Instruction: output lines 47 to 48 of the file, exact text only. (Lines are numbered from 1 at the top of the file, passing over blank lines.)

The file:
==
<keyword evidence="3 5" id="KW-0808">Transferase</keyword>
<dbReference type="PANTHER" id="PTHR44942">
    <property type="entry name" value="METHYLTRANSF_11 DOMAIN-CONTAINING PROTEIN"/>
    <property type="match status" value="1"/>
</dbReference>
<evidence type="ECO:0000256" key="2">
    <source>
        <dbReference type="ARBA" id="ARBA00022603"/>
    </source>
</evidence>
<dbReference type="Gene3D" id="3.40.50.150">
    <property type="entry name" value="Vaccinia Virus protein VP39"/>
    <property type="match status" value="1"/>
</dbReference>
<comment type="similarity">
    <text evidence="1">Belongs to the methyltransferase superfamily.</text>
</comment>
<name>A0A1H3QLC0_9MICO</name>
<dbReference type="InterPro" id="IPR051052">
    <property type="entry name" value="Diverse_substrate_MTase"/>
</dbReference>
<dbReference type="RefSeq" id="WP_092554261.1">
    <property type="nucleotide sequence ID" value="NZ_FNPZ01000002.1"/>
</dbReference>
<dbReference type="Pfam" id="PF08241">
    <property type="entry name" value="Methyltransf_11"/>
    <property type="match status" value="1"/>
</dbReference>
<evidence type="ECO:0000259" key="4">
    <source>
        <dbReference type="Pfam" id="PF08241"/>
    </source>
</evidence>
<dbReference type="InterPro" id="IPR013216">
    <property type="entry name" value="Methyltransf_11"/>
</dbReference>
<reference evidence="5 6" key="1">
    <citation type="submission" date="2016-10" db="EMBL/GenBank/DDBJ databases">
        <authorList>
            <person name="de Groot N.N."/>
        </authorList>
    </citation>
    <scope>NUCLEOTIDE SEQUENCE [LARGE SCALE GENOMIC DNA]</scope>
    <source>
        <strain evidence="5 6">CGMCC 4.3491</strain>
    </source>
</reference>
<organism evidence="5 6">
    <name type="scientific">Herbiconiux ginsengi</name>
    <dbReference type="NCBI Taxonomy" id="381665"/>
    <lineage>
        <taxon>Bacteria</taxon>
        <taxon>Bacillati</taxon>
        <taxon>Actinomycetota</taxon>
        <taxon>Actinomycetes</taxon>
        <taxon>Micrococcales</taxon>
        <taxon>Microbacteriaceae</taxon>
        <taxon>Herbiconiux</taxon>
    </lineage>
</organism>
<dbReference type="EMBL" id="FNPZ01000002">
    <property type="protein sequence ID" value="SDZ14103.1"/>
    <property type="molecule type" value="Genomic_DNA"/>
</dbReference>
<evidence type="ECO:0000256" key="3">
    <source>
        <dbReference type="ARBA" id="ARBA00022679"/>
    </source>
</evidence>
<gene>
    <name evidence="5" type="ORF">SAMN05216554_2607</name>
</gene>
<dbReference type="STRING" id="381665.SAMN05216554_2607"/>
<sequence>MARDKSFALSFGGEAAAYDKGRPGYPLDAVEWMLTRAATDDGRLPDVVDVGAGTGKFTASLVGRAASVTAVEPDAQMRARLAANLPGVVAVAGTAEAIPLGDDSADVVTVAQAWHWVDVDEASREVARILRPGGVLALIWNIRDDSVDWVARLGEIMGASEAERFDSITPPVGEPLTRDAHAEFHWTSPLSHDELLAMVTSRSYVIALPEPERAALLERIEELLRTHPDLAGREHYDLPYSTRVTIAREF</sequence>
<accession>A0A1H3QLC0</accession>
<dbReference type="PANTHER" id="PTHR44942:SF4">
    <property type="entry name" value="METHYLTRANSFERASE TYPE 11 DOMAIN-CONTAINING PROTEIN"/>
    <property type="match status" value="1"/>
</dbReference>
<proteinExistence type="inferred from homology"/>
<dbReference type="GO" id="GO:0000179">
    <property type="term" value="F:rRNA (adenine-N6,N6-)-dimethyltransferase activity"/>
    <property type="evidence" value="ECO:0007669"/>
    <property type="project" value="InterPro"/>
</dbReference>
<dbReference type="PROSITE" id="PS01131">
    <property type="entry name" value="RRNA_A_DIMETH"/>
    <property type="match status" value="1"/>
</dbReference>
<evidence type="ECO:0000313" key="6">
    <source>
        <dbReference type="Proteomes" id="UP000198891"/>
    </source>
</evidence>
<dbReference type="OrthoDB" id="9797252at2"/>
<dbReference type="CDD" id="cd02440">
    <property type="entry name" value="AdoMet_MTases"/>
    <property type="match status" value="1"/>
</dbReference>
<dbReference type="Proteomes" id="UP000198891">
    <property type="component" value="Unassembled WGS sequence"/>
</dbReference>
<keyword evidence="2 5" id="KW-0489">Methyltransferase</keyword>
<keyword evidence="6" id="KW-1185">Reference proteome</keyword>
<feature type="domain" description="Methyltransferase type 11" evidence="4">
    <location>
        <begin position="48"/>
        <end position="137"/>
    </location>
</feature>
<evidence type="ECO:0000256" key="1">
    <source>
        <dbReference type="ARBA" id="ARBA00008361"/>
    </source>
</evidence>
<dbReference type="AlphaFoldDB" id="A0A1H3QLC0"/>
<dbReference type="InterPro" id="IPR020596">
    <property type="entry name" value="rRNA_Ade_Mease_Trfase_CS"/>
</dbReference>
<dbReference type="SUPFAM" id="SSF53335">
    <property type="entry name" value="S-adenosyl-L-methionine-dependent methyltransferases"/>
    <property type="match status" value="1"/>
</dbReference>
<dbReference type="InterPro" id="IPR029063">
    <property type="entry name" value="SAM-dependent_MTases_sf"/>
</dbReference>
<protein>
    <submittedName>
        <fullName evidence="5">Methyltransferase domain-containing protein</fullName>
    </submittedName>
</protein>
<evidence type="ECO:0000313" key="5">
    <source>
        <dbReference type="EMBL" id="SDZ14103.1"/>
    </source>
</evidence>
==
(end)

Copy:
</reference>
<organism evidence="5 6">